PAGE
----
First of all, I have never seen one episode of Duck Dynasty, so I have no particular affinity or lack thereof to Phil Robertson or the rest of the Duck Dynasty cast. I will therefore refrain from speaking about all that has exploded on the web (particularly social media) over the last week and instead ask this question…could it be that the social media attention given to this particular incident is almost an indictment of Western Christianity? I have a lot of friends (Christian and non-Christian) who have offered varying (and in many cases – heated?) opinions on this topic over social media. Yet, I can’t stop from scratching my head at how “T-H-I-S” is what we all get fired up about. In 1 Corinthians 15:19 Paul states that “if in this life only we have hoped in Christ, we are of all people most to be pitied.” Paul’s amazing statement is that the life he has chosen in Christ is pitiable if there is no resurrection. How many of us Christians (particularly Western Christians) could say, “The lifestyle I have chosen as a Christian would be utterly foolish and pitiable if there is no resurrection?” How many of us could say, “The suffering I have freely chosen to embrace for Christ would be a pitiable life if there is no resurrection?” I know I couldn’t. I read the posts on social media, I form opinions, I start falling into the trap of thinking “T-H-I-S” is really so important and then I read about this 7 year old boy from Rajasthan, India (a state I’ve visited several times as my in-laws are from there) who was brutally tortured and murdered for being a Christian:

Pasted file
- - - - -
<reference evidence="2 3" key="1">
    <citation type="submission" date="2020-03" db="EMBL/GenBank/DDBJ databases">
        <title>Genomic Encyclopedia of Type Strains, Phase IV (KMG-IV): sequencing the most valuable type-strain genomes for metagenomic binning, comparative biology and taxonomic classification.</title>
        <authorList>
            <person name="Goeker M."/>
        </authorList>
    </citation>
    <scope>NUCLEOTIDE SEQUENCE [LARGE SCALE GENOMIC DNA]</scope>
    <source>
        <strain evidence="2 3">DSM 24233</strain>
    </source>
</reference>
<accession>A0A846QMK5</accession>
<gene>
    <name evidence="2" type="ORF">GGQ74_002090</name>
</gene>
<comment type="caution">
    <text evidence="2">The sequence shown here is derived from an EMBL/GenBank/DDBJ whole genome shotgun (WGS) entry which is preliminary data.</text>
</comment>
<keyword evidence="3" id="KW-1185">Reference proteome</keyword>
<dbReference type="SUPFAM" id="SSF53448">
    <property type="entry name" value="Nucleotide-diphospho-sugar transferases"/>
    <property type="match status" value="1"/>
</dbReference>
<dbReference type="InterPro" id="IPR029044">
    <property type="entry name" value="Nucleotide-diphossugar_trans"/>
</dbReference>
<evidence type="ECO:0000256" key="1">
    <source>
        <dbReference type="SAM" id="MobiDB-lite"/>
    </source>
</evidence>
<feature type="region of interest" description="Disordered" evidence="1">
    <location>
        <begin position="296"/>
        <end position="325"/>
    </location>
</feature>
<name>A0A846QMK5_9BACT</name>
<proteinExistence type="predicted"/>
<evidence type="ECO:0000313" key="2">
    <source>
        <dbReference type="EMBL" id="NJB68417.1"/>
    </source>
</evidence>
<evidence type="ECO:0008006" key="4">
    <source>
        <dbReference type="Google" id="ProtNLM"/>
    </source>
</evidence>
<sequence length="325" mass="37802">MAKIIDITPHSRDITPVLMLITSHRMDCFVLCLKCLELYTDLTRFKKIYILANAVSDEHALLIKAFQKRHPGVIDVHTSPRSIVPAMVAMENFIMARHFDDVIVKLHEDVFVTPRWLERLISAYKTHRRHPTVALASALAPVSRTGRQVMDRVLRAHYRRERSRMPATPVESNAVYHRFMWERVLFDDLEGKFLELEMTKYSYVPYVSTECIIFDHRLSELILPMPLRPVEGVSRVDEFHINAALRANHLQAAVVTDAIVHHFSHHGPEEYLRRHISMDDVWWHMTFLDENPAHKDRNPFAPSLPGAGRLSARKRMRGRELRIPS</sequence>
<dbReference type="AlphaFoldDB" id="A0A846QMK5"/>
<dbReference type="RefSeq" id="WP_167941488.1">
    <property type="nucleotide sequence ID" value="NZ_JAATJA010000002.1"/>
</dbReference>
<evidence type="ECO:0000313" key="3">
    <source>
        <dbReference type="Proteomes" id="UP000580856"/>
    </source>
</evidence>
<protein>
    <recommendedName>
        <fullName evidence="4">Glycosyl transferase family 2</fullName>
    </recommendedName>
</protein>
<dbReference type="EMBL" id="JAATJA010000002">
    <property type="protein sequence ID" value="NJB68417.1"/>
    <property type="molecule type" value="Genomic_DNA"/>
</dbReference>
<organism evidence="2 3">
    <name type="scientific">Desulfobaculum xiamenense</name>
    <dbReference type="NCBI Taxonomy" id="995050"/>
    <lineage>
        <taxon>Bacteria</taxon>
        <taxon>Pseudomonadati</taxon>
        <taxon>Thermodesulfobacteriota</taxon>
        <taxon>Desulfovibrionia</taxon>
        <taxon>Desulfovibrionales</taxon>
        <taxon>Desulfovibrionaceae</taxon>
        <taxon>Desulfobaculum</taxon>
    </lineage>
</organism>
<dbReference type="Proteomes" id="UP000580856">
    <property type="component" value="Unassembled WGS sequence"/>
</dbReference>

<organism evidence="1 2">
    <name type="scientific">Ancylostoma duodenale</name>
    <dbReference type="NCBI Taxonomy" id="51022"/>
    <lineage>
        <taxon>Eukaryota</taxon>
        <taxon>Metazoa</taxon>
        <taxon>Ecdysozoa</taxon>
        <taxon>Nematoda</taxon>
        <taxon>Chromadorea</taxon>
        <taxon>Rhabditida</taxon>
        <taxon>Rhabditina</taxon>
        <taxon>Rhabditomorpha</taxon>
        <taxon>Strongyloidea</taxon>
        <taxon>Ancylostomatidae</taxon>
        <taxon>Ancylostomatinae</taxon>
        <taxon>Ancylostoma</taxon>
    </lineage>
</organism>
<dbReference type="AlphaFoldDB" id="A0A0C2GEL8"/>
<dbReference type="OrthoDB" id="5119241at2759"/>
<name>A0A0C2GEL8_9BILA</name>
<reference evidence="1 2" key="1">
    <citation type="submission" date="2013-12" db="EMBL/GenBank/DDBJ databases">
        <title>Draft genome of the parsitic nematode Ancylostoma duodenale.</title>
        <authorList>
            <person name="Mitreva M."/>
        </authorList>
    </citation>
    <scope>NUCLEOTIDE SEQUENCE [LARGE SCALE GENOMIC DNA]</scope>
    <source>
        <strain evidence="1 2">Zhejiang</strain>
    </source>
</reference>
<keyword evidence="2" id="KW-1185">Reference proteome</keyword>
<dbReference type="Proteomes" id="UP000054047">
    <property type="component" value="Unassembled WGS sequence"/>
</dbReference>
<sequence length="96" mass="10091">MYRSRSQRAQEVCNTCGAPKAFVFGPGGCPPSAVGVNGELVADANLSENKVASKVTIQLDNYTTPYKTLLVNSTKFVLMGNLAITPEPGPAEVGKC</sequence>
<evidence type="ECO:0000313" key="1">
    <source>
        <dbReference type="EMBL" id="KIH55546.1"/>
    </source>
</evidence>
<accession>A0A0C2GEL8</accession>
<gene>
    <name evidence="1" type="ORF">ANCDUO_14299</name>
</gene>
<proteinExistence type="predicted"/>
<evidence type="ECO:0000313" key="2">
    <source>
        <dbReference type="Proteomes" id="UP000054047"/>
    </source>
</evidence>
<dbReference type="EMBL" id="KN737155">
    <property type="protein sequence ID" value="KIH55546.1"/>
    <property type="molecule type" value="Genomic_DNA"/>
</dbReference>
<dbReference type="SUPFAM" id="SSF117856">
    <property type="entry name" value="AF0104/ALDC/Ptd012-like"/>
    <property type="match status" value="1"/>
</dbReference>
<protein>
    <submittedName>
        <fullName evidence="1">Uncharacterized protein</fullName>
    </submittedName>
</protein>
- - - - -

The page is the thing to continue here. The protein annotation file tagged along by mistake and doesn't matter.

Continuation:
Or I see how the world is virtually ignoring the annihilation of Christians in Syria. Instead of talking about THIS: “World Turns Away as Rebel Massacres of Syrian Christians Intensify”, we are talking about THIS: “Duck Dynasty Controversy”. Instead of raising arms about our brothers and sisters who are truly being persecuted and who know what it really means to have a foolish and pitiable life if there is no resurrection, we talk about the personal viewpoints of a celebrity with a net worth of $15 million and we make that news. Did you hear me? We make “T-H-A-T” news? We, the ones who post about it, make it news. We are doing this ourselves. And that is fine…I am not saying that we shouldn’t draw attention to certain things, but if we are going to spend our efforts drawing attention to certain things…shouldn’t some of the above be what we are choosing to focus on while using social media? Even for my non-Christian friends (many of whom are not religious per se, but fight for equal rights – for instance, the rights of the gay/lesbian community) – if you are so fired up about the rights of others and the freedoms of others, shouldn’t you also be fired up about people who are DYING…being MURDERED…being TORTURED for their personal beliefs? Shouldn’t we all (Christian and non-Christian alike) be working towards a common goal and talking about these kinds of things instead of fighting each other on social media about comments and personal viewpoints of celebrities?
Aren’t we ALL missing the big picture here? Myself included…I am as guilty as anyone…
3. The birth of Jesus is not the beginning of the story. It’s the middle….